It has always fascinated me how we, as sapiens, characteristically, go searching for ‘things’ to enhance our sense of joy, happiness or deep fulfillment.
A vacation, a break, a detachment or even a change from what we do, is, ultimately, the most talked about topic, at least in my fold of friendships. My vacation, I’m writing about here, was for almost 22 years, and my detachment was from pain. I lost my mother when I was 24 years old, and, as I now have a (almost), 22 year old son, I can attest to how utterly ‘lost’ I was, as I am, unequivocally, devoted to both my 22 year old and 15 year old sons. These are the ‘bonds’ of the books that we read together, parks that we played in, every school performance, and, basically every single memory that we have shared. So, to suddenly find myself, detached from a similar bond with my mother, was never written into my plans. To find myself returning from a Christmas vacation, that was intended to be my ‘holiday joy’ and ‘restful happiness’ from working long hours on a gym floor, turned out to be one of the saddest and most harrowing times of my life. This too, wasn’t written into my plans.
Instead, that happiness literally fell from me, like a collapsed sink hole, a swallet of dissolution and a deep chasm of sorrow.
Those long days working on the gym floor became my ‘Road More Travelled’, and the pavements that I ran on, became longer roads, longer than the 10km that I managed. Yet, the time spent alone in my flat, became shorter, as, being without my mother to call and share my days with, filled me with delayed dread. This was never written into my plans.
It took months to finally realise, that, by running those hours and hours every week, that I was not going to find her, nor was spending time waiting at home, by myself. She was gone. Forever.
Those months became rebellious years, maybe in an attempt to be angry at her, for leaving my life, without so much as a goodbye or good luck. I was angry and yet hurting, both at her and at myself, and, there is the blame, if ever I saw it. These are those times when you can’t book a vacation, as there is nowhere to go where you can ‘feel’ anything again. So, there is the numbing down of the senses, if ever I saw it. Grief hits you like bullet, and continues to tail you, it appears whilst running those long runs, it confronts you in the car when you are driving, it stands in your mirror and looks you in the eye. It is only then, in that mirror, that we see how grief can take away our spirit. By this time, we can begin to sink or swim, self- destruct or detonate, we can choose another road of life or let the ‘Road Less Travelled’ appear before us.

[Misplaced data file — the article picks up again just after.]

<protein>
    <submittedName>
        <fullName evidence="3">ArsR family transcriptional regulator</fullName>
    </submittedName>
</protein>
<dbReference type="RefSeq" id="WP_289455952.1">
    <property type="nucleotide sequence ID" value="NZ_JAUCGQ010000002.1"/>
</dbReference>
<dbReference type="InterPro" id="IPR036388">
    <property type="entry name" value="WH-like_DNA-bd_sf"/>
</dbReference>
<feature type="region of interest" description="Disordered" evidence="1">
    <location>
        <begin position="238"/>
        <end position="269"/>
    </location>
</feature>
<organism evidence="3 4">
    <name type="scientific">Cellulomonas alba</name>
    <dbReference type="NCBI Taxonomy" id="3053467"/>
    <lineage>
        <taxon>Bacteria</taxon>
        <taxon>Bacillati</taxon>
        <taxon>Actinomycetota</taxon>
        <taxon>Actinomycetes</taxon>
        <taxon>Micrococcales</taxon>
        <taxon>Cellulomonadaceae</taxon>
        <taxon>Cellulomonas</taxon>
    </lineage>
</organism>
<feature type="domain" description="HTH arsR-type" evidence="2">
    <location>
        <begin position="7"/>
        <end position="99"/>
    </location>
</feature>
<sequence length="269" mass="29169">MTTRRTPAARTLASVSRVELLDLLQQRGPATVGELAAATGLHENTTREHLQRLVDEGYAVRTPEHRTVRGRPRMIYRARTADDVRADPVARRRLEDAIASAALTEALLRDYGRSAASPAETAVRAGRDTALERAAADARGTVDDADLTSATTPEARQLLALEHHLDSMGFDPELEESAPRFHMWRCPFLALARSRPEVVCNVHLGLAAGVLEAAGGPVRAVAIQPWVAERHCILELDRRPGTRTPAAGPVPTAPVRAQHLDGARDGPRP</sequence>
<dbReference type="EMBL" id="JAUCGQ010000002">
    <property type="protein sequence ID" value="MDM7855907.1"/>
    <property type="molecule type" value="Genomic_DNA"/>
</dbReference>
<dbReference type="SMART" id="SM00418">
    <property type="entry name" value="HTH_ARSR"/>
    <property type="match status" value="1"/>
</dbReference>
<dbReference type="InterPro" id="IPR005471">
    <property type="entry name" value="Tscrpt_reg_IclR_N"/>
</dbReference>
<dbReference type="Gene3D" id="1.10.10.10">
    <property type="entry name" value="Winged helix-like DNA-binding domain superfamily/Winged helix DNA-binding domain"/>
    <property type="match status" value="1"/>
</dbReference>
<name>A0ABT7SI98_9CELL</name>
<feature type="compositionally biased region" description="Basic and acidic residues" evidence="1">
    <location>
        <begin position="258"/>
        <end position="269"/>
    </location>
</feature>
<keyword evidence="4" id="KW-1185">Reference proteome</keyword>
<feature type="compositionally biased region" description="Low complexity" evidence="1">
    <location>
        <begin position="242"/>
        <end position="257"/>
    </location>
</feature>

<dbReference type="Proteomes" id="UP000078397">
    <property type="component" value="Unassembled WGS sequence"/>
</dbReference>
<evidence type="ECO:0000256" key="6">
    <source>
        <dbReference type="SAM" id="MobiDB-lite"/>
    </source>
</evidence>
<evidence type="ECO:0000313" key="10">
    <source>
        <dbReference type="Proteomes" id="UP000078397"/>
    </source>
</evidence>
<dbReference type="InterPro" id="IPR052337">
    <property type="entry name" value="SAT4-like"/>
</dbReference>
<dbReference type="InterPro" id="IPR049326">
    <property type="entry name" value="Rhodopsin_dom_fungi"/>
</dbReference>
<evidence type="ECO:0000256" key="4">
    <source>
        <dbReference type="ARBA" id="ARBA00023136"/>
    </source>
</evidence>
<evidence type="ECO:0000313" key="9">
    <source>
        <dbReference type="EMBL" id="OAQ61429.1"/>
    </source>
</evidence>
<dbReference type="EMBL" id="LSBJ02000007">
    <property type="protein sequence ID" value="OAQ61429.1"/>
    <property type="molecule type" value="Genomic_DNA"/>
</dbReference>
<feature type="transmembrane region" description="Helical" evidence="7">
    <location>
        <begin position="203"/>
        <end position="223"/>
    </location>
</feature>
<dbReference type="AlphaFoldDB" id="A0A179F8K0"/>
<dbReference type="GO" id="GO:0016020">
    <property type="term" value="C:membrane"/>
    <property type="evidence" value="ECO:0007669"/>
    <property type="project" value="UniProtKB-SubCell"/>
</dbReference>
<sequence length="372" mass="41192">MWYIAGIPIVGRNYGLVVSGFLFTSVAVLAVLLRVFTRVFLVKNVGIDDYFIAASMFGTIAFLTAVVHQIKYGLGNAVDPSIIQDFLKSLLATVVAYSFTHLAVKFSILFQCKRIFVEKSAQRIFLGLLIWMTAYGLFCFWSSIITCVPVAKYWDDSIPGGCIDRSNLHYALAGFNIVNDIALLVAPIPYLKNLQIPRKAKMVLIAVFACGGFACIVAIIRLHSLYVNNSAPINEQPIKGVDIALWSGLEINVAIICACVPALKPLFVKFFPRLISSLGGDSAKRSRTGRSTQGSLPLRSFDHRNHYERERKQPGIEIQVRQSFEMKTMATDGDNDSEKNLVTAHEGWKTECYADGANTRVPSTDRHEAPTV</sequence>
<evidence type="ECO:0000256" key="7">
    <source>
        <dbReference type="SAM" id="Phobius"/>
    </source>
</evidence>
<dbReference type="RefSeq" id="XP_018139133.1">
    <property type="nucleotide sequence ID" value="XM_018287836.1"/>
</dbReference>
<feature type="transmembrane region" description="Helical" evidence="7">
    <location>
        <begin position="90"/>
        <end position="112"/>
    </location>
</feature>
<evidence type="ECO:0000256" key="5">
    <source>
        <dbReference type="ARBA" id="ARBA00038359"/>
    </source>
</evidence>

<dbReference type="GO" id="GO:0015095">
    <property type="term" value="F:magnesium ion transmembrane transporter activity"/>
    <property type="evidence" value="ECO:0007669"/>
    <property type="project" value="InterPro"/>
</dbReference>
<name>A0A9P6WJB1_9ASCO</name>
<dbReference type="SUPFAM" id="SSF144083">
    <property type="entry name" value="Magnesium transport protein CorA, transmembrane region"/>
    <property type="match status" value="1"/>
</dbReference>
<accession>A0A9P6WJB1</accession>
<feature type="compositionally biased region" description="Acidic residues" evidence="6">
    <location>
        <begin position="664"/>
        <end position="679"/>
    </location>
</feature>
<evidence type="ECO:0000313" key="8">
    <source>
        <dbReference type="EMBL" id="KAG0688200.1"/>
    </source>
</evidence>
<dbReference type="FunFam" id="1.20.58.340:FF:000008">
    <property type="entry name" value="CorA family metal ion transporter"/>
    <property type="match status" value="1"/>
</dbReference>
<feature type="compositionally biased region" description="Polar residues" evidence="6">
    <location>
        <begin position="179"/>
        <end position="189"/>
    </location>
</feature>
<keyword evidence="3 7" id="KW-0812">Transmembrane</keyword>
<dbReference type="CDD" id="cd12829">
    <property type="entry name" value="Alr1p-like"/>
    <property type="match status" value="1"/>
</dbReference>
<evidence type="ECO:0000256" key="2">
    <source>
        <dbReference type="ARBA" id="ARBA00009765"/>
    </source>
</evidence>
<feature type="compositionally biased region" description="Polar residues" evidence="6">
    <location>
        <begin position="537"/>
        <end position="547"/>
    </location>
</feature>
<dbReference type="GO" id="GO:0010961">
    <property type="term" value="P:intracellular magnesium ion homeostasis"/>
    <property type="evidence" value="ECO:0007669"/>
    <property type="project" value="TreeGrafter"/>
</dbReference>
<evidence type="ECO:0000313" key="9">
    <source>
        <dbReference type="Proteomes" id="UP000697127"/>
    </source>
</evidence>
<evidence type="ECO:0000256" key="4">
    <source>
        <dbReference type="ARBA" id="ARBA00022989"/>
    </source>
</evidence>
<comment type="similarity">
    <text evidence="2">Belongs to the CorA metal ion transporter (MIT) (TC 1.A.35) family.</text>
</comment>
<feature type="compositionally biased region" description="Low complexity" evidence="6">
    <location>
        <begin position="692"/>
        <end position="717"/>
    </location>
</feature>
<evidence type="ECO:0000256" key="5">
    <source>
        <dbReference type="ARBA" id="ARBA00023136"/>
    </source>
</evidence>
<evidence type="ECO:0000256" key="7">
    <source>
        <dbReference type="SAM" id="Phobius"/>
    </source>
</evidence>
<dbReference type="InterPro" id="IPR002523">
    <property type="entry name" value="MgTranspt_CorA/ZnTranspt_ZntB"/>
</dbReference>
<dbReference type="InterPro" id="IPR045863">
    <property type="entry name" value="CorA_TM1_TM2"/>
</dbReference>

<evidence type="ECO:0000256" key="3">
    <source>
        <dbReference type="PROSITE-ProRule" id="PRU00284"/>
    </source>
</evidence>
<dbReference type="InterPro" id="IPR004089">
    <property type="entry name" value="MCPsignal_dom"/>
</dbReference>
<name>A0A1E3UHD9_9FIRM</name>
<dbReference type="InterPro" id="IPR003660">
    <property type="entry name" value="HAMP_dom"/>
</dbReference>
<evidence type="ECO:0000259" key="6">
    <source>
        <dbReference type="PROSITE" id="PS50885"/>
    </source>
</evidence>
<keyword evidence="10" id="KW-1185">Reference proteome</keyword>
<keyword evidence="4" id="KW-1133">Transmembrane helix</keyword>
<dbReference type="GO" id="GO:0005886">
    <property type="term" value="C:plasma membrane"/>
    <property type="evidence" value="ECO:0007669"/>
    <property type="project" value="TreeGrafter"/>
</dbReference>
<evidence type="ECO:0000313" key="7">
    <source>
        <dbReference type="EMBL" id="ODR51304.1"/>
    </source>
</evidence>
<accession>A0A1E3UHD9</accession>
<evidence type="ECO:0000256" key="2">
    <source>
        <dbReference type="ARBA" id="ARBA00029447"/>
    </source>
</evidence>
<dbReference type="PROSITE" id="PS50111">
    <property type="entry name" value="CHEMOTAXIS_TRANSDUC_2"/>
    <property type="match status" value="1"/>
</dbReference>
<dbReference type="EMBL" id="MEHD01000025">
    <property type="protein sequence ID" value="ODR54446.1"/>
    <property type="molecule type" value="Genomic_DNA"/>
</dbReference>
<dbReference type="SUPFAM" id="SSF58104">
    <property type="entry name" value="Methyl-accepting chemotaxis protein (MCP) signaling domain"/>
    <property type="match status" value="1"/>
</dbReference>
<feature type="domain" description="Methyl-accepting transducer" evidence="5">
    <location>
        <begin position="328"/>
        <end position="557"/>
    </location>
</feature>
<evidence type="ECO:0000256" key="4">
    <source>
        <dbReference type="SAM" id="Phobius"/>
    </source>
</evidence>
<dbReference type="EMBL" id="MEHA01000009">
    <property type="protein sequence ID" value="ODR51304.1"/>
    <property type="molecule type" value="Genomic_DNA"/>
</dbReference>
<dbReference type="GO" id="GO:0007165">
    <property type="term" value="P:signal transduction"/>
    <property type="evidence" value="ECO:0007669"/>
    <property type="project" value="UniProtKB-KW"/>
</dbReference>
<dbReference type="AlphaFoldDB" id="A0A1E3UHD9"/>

My road, appeared in the form of New Zealand. The most remote and, geographically, the furthest point I could go to, in order to vacate from my grief. This was my detachment, my chance to seek joy and fulfillment again. At least that is what I thought…
What was meant to be 3 months in New Zealand, turned into 21 years, and two incredible sons, and, the growth of someone who could never be better prepared for adversity and diversity.
Sometimes the ‘Road Less Travelled’, is just a bypass, and sometimes it is the ‘Road of Reason. Sometimes, just as the song, ‘The Road Goes Ever On’ featured in Lord of the Rings, plays into our hearts, we keep walking until we reach our Shire. It can take a lifetime, which it almost did.
I did actually choose my path the second time, (rather than let it choose my journey) and, Lord of the Rings became a familiar presence, both during that journey and even today! The ardent and persistent yearning, the purpose, and the resilience that I was beginning to feel, in order to find joy and happiness, came from the life experiences in NZ. However long or short our journey is from grief to joy, the person who we become, cultivates an unwavering, deep gratitude, and a wholesome sense of love for life again....to be continued.....